Ichiro’s talents may have diminished somewhat over recent seasons, but
there still are instances when he can turn back the clock.
The nightcap of Wednesday’s day-night doubleheader with the Blue Jays
was one of those occasions as Ichiro capped a four-hit performance with a
tiebreaking single with two outs in the bottom of the eighth inning in a
“I go up to the plate, thinking that I’m going to get a hit every time
at the plate,” Ichiro said through an interpreter. “The results were
different today and I’m not quite sure what the difference was, but I
did go up there with the mindset that I was going to get a hit.”
Ichiro helped the Yankees win four straight for the first time in over a
month and improve to 9-4 in their last 13 games. More importantly, his
first four-hit game as a Yankee and his 7-for-8 showing in the
doubleheader kept the Yankees atop the AL East, one game ahead of the
“I came in the middle of the season and I always wanted to contribute,”
Ichiro said. “I always wanted to be able to help in the pennant race and
today was a great day. Hopefully I can continue to do what I can to
help the team.”
The biggest of Ichiro’s seven hits came in the eighth inning of the
second game and was set up by some small ball involving power hitter
Curtis Granderson. Granderson opened the inning by drawing a walk, was
sacrificed to second by Jayson Nix, stole his first base since July 25
and scored the go-ahead run when Ichiro lined a 1-1 fastball into left
“I don’t know if you ever imagine a guy going 7-for-8 in a day,” Yankees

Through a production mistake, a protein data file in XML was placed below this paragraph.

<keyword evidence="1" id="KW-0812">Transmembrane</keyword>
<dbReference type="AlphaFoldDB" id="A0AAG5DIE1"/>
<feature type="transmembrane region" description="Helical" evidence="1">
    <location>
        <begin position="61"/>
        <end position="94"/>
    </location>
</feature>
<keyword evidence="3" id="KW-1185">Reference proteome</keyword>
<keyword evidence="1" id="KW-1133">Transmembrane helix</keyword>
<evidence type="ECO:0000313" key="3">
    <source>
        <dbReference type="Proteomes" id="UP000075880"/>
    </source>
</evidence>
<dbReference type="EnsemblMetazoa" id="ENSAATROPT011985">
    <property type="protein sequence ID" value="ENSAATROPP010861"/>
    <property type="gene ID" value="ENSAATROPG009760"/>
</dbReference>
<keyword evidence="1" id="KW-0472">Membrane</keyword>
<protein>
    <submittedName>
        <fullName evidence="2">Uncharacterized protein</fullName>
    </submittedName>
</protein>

manager Joe Girardi said. “We knew he could get huge hits for us. We
knew he could do a lot of different things for us. He’s just a heads-up
player and you saw a lot of it today.”
Ichiro became the seventh Yankee to record at least three hits in both
games of a doubleheader. He also tied a career high with four steals,
becoming the first Yankee to have four hits and four steals in the same
game since Rickey Henderson in 1988 at Toronto.
“That’s tough to do man, a doubleheader, I don’t think I’ve ever done
that in a doubleheader,” Yankee captain Derek Jeter said. “I’ve been on
the other side, 0-for-8, but Ich he did what he always does. He’s a
tough at-bat. He puts the ball in play. He gets on the bases and makes
things happen. But that was a much needed day from him and for us.”
“I feel like he’s getting hot again,” right-fielder Nick Swisher said.
“You saw today when he gets rolling it’s really hard to stop him. It
feels like he’s hitting the ball everywhere -- down the left field line,
the right field line, left center, right center. He’s just doing a
great job. I’m glad we picked him up.”
Ichiro also collected at least six hits in a doubleheader for the third
time and for the first time since 2004 at Baltimore. He also posted his
49th career four-hit game.
“It’s an easy game for him, I guess,” catcher Chris Stewart said. “He’s having a lot of fun and it’s good to see.”
Ichiro almost was not going to play since Toronto was starting a
left-hander, but his 9-for-25 showing off Ricky Romero was too good to
ignore. His performance might have earned him some increased playing
time against southpaws according to Girardi.
Before getting Ichiro’s go-ahead hit, the Yankees had plenty of chances
to strike against Romero. Those chances went to waste due to a 2-for-11
showing with runners in scoring position and nine left on in the six
innings against Romero.
Romero was matched by David Phelps, who continued thriving in the Ramiro
Mendoza role of a versatile pitcher. He pitched effectively into the
seventh, allowing one run and three hits while throwing a career-high
110 pitches on a night when the Yankees sorely needed some distance.
“Doubleheaders are tough,” Jeter said. “It’s tough to beat a team twice
in one day. We had two close games but our pitching deserves credit --
Andy and our bullpen in the first one and the same thing here in the
night game. If you pitch like this you’re going to have a chance to win
and it was a much-needed day for us.”
Follow Yankees beat writer Larry Fleisher on Twitter @LarryFleisher.